From the stage to the big screen, Susan Stroman talks about what it's like working with Mel Brooks!
While I was in New York City, I had the opportunity to sit down with Susan Stroman, the director and choreographer of the movie adaptation of The Producers. Susan also played both roles in the Broadway production.
We spoke about working with Mel Brooks, and having his support throught this whole process. And having the backing of the entire cast and crew. I also had to mention her most recent accolade as she was honored this year at the Elan Awards for her outstanding work in the field of dance and choreography.
Our interview was pushed back to around 5pm, so by the end of the day, I was sure she was getting tired of talking. To my surprise, she was as lively as the morning when she held her press conference.
Here's how our conversation went:
What was that feeling like when you found out you were going to direct the movie?
Susan Stroman: Well, what happened was, we opened the show on Broadway, and we were recording the Broadway album. We were in the recording studio, and I was in there with Mel Brooks and Nathan Lane and Matthew Broderick; we were in the lounge taking a break and there was a silent moment. Mel broke the silence; he jumped up and said ‘We're making a movie and you're going to direct it, and Nathan and Matthew, you're going to star in it.' And it was one of those moments in my life that I'll never forget, cause I was thinking ‘Could this really happen? Oh, it'd be swell if it happened.' But at that time, the movie musical genre was dead, but there's this really good line that Max Bialystock says ‘Worlds are turned on such thoughts.' So it's one of those moments that you hope it really happens, and just hope for the best. And then about a year later, it all fell into place. Mel was the real producer on this, he had his producer hat on; he was going to make sure it was made in New York and that it was going to have a lot of Broadway performances in it, and really rolled up his sleeves and was the main guy on this.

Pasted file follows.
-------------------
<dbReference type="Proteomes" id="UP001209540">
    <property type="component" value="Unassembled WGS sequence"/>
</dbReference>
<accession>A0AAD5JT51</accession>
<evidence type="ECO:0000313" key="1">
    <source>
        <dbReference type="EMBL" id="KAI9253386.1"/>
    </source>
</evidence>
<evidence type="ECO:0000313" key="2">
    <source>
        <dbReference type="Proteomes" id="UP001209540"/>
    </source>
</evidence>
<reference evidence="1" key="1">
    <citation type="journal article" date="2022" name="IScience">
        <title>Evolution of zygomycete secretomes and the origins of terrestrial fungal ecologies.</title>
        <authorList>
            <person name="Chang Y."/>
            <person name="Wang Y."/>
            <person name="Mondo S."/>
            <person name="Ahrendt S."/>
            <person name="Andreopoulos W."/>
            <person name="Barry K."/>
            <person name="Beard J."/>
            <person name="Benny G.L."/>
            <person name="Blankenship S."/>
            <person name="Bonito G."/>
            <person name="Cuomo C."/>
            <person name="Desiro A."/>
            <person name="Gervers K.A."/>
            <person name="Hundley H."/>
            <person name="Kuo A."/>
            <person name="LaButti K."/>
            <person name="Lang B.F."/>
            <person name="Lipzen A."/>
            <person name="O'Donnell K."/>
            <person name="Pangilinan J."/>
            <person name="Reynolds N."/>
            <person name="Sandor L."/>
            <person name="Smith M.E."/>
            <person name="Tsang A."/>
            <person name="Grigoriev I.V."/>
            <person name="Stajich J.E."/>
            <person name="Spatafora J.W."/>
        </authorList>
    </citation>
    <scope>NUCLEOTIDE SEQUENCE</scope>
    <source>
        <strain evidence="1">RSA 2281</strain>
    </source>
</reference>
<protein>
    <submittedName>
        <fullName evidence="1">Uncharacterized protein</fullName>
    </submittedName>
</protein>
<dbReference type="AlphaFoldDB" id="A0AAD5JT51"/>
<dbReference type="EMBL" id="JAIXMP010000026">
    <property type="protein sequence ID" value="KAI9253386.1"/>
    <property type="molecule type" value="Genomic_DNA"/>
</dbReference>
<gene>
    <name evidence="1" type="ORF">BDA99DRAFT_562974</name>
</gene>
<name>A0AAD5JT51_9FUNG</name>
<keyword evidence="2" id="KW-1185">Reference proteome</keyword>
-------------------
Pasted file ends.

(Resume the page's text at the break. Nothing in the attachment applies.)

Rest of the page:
So for Mel, this must have been great, but was he on set everyday with you?